Falling is one the main causes of injuries among the elderly, with 95% of hip fractures caused by a fall. Each year, there are at least 300,000 seniors who are hospitalized due to hip fractures.
Risk Factors of Hip Fractures
There are many conditions or situations that contribute to an elderly person’s vulnerability to suffer from hip fractures.
The risk of getting a hip fracture increases as you get older with falling a major source of injuries. As you age, bone density decreases making you vulnerable to breaking a bone. And, as bone density is lower, healing will take longer.
Women lose their bone density at a rapid pace compared to men. They are more prone to osteoporosis. Medical research indicates that this is due to the lower levels of estrogen that accompanies menopause and hastens bone loss. Men can also lose bone density, but it is more common among women than men.
Loss of Cognitive Impairment and Dementia
Aging is correlated with a decline in mental and thinking abilities making the elderly prone to falling. As you get older, the attention, memory, planning and estimation all get weaker, which causes falls among the elderly.
Those who are on drug therapy are prone to falls and hip fractures because of medications that have negative effects on the body (causing dizziness or weakness). Moreover, certain medications can also decrease bone density.
Diet & Nutrition
Elderly people who lack calcium and vitamin D are more likely to suffer from hip fractures. Furthermore, those with eating disorders or who are unable to eat sufficiently are depriving the body of essential nutrients.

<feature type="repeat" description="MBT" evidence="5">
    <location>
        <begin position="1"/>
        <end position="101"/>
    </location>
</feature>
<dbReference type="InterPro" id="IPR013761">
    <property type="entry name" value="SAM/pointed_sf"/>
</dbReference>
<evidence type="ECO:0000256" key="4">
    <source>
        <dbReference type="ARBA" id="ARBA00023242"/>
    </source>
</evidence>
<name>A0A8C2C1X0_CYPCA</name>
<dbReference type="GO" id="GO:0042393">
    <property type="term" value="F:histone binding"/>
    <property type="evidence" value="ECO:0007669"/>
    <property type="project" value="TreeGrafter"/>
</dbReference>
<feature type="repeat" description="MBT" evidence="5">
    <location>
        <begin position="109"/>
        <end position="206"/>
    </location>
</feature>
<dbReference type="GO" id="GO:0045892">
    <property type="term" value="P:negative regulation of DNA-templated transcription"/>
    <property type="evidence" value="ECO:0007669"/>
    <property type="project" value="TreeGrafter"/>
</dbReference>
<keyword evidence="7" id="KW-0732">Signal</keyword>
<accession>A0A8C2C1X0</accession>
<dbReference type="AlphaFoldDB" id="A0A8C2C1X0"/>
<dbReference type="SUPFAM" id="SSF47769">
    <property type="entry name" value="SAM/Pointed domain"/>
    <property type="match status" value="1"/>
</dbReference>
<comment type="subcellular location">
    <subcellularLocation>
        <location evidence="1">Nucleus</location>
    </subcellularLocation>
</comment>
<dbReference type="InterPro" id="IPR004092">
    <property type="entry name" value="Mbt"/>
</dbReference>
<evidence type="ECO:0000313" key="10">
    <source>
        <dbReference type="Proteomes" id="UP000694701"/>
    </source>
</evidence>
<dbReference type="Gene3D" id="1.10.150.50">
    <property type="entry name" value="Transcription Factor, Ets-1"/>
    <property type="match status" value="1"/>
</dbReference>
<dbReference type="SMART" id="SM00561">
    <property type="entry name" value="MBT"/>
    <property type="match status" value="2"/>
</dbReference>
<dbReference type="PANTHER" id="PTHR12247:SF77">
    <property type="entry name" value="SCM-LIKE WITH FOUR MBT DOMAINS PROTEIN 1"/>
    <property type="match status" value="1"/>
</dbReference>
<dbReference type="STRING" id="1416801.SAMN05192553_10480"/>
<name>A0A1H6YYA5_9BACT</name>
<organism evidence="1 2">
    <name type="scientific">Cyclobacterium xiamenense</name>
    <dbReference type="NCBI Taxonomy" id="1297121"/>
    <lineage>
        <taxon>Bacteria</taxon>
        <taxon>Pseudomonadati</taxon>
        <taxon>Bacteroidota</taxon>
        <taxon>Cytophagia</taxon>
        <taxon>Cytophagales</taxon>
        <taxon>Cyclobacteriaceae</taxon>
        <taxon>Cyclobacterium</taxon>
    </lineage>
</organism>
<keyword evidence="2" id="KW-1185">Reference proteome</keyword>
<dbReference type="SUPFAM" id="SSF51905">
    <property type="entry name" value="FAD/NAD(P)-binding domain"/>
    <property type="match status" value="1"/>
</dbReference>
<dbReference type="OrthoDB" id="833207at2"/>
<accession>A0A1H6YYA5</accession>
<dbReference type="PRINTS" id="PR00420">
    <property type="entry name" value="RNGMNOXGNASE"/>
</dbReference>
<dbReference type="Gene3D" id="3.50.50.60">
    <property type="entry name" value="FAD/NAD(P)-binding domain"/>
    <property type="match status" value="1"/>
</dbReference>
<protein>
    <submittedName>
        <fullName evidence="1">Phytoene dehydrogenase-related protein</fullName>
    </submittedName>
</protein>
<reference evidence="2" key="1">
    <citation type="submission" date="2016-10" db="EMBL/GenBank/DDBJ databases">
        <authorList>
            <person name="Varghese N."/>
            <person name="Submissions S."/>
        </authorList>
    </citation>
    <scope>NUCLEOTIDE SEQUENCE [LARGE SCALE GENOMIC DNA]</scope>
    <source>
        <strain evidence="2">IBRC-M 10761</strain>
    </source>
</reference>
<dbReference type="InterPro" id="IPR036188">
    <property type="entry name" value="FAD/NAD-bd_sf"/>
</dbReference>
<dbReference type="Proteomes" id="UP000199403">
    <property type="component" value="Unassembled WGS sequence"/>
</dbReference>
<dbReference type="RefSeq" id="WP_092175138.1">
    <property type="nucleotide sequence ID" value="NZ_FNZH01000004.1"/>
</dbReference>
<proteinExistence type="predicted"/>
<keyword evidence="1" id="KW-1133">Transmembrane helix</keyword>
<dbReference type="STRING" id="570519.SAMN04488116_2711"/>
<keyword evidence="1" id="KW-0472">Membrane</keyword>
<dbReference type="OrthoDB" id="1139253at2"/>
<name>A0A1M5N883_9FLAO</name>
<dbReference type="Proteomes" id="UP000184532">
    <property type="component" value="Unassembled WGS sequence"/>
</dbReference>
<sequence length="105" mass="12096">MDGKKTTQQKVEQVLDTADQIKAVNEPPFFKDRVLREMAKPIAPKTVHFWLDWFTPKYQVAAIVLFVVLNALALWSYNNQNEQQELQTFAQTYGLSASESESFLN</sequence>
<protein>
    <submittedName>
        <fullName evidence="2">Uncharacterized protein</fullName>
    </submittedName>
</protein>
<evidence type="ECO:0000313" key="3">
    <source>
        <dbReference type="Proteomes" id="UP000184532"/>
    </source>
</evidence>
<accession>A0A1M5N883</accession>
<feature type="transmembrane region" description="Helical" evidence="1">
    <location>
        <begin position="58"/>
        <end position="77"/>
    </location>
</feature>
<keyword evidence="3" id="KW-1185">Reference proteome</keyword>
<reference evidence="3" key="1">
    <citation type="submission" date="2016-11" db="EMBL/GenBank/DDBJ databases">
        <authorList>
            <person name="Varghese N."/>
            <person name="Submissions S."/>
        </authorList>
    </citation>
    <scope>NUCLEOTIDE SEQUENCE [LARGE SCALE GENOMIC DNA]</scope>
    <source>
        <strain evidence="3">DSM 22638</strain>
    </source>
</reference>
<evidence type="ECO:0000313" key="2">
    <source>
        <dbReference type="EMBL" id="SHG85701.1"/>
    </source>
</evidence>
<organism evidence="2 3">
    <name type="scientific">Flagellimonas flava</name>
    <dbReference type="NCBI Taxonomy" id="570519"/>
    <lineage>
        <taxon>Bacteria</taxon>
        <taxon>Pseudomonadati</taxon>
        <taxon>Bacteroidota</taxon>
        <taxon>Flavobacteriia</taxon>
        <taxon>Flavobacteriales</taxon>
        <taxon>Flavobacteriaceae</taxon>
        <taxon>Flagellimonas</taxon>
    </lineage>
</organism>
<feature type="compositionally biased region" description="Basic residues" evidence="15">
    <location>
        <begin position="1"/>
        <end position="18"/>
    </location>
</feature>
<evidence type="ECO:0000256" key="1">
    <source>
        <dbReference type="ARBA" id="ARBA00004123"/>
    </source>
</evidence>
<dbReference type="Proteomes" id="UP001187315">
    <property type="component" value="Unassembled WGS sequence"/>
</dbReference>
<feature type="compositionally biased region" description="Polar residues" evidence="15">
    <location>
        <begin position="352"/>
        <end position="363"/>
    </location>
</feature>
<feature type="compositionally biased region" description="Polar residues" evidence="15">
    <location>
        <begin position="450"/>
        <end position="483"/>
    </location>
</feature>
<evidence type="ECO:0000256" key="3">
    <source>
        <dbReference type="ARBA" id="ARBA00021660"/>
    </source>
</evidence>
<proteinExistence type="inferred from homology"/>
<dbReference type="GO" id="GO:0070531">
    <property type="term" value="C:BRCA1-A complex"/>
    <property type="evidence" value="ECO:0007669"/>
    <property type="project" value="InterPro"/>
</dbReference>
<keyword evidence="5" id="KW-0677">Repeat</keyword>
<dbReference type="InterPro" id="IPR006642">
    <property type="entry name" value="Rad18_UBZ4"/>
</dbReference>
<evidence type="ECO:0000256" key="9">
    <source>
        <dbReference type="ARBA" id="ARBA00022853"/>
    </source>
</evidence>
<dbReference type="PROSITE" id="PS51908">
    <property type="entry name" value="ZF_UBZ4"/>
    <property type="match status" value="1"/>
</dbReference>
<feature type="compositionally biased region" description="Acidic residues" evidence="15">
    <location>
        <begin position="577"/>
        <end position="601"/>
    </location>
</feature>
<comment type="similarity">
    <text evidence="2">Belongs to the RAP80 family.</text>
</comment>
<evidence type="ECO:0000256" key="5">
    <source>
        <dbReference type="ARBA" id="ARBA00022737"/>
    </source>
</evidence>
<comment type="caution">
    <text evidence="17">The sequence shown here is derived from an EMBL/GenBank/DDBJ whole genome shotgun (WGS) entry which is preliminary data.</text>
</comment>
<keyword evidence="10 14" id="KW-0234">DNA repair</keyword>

Smoking and alcohol consumption interfere with the development of bones and deplete them.
Lack of Activity
Older people who are not active are likely to suffer from hip fractures when they fall because inactivity translates to lower bone density and weaker bones.
Dangers of Hip Fractures
The statistics of hip fractures are grim with half of victims losing their ability to function and live independently. Around a third of patients or 1 in 3 remain in a nursing facility for at least a year after the fall.
Seniors who suffer from hip fractures are treated with surgery after x-rays are taken or an MRI is performed. The types of surgeries performed depend on the injuries. Femoral neck hip fractures are treated by removing the broken pieces so that the blood supply is not obstructed. Intertrochanteric hip fractures are treated with implants to hold the bones while the fractures heal. Joint replacement surgery may also be performed and is beneficial for the elderly as they can almost walk immediately after the operation. Rehabilitation is an important aspect.
Those who are confined to bed due to hip fractures are at serious risk for complications such as:
- Bed sores
- Pulmonary embolism
Reducing or preventing the risks of falls among seniors is possible by:
- Fall-proofing homes – remove obstacles, install grab bars and the like.
- Wear a good pair of shoes – traction is important to reduce slipping or sliding.
- Adopt a healthy lifestyle – exercise and good nutrition are important
- Check the side effects of medication – consult with a health worker about possible side effects of medication.
- Go for regular medical check-ups – include eye tests to keep vision prescriptions up to date.